The Urine Economy
Montreal, May 2005
So what is the urine economy? Why should you care? Despite being somewhat odd, perhaps gross to a lot of people, the idea of a urine economy is pretty important, especially if you agree with the thesis that we will inevitably use up all our fossil fuels sometime in the future.
When the end of our oil supply pops up in conversation, we tend to mention only its effects on transportation and power plants. Hydrogen cars come to mind, solar panels, and wind generators. What many people don’t consider is the dependency of agriculture on oil. How dependent is the agricultural industry on fossil fuels? Apart from the fuel requirements of tractors and trucks, farmers use massive amounts of fertilizer to grow crops like corn and wheat. The primary fertilizer used – Nitrogen (N) – is produced from natural gas, a non renewable resource integral to our fossil fuel based economy.
Since the discovery of the process that converts natural gas to nitrogen in 1909 (see article on
), world crop yields have increased many times over as a result of cheap and plentiful fertilizer. This has helped boost world population and economies everywhere. Soil quality has tumbled, but this hasn’t mattered – just throw more nitrogen on it has been the attitude. As with the automobile, we have become hostage to the benefits of manufactured nitrogen – if supplies were to suddenly be cutback, countries all over the world would experience famines.
Where can we find the nitrogen to replace natural gas which, though still plentiful, is destined to eventually disappear? A look to the past shows that in the 19th century, farms were largely self-sufficient, using nitrogen rich manure from farm animals to fertilize their crops. The Chinese went even further, using human waste as fertilizer (see this website on
, purported to improve crop taste). Is this last an option in North America today?
Human waste, urine in particular, is rich in nitrogen. We have always been part of the earth’s
, consuming vegetables, returning nitrogen to the soil as waste, and growing crops that use this nitrogen. With the growth of cities, construction of sewer systems, and finally the discovery of oil, we separated ourselves from the cycle. Our waste now enters our home piping system the moment we flush our toilets, meeting up in the sewer mains with waste from restaurants, offices and factories. Useful nitrogen gradually gets mixed with medical waste, chemicals, and metals as it passes through the system. At the water treatment plant, contaminants are removed from the water and end up as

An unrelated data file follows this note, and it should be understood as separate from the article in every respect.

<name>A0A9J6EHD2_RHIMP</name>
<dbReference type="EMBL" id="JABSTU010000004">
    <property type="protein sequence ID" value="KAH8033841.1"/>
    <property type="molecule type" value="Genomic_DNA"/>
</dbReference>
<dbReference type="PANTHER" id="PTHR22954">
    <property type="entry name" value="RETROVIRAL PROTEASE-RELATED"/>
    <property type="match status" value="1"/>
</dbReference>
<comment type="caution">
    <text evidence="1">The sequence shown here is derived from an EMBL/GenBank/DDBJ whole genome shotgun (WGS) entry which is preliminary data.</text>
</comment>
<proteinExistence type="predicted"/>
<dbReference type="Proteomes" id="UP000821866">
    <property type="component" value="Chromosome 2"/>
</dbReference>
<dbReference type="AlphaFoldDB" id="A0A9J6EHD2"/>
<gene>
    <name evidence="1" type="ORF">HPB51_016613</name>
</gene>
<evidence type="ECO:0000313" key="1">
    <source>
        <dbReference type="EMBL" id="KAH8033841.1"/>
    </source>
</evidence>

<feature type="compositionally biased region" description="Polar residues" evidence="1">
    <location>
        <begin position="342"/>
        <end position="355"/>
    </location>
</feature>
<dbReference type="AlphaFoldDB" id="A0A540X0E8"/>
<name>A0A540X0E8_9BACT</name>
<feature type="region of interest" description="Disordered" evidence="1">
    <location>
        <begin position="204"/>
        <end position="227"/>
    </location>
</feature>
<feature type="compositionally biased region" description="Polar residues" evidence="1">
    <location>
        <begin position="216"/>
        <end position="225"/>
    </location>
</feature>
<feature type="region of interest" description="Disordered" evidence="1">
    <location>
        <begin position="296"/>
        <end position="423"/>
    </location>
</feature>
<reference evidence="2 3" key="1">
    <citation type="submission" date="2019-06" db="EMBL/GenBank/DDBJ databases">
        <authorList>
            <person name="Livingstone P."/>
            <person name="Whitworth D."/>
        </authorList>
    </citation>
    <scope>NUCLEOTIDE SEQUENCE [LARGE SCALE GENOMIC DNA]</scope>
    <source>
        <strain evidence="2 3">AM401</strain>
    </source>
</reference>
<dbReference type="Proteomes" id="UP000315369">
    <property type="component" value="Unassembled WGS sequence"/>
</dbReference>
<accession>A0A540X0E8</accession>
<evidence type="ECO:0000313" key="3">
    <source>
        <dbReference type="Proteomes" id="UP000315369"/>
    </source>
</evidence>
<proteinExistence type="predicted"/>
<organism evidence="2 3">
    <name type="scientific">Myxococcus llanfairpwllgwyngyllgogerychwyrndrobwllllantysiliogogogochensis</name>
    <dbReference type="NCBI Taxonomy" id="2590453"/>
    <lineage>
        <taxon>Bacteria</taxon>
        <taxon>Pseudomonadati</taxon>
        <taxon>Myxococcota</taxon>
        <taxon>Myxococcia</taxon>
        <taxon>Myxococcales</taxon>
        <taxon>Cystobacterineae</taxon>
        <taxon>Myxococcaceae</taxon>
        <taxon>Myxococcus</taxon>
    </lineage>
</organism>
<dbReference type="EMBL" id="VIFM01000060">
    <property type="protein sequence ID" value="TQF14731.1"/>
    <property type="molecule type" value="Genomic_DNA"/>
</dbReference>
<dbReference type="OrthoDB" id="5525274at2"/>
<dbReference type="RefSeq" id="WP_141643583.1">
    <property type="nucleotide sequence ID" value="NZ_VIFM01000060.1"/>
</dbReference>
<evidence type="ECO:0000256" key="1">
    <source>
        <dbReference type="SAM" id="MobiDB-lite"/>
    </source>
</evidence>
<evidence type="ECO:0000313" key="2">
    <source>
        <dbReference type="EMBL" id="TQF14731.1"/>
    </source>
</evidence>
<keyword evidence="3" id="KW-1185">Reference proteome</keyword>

. This sludge has historically been buried in landfills or incinerated, all the useful nitrogen wasted.
With the recycling trend and the even newer composting trend, we are becoming more aware of the usefulness of our own waste. The development of toilets with separate urine and feces drains on the market is a start, see the
website for details. It is possible to imagine in the distant future nitrogen collection becoming as sophisticated as garbage pick up. Once a week, trucks might pick up a family’s urine output, take it to a plant to be treated, and drive the final product out to farmers to be used in fields. There is something idyllic in this idea – cities returning to countryside what they have taken. Keep in mind that if we are going to have a hydrogen economy in the future, and if that hydrogen is going to be produced from corn, as many
, than that corn mustn’t depend on natural gas as its fertilizer source, otherwise we’ll just stay hostage to fossil fuels. The corn to make hydrogen must be grown with fossil fuel free fertilizer.
Systematic efforts to harvest human waste will have tremendous problems overcoming several deep-seeded human fears, namely urophobia and coprophobia (fear of urine and feces). In the West in particular, we have become used to the immediate disappearance of our own waste the moment we flush the toilet. Waste harvesting violates this tradition of ours, requiring us to think about unpleasant topics like sewers and taboo bodily functions. Would you be willing to eat a carrot nourished by someone else’s urine? (Check out this article from
the New Internationalist
that deals with these issues).
Hopefully the profit motive will help spur entrepreneurs and governments to investigate the usefulness of harvesting nitrogen from urine. Nitrogen produced from natural gas is fetching around 35 cents a pound nowadays in the States, a record high. If the average individual excretes about 12 pounds of nitrogen a year, the market is putting a value of $4.50 on an individual’s urine output. A family of four produces $17.60, a neighbourhood of 300 houses about $5,500, the entire U.S. $1.3 billion, and the world $25 billion. This is a lot of wasted nitrogen, and the potential for profits that draws all entrepreneurs.
The problems nitrogen entrepreneurs must solve are primarily social, not technical, as opposed to fuel cell entrepreneurs who have massive technical obstacles in their way but few social ones. The nitrogen is there, has value, is easily treated, and only needs a collection and distribution system to be put in place. Many minds must be changed though, and the small ways people do things will have to be updated. Just remember that the next time you use the bathroom, you really are pissing away cash.
I’m curious what your thoughts are on this idea. Do you think it makes sense, is it disgusting, disturbing, impossible? Would you change the way you do things to help out?
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Thu May 12 13:12:25 2005 from
Two more great links:
An article on sustainable agriculture by
A Swedish article called
Closing the Nutrient Cycle
. Respect for the Swedes who are one of the leaders in this movement.
The Novaquatis seperation toilet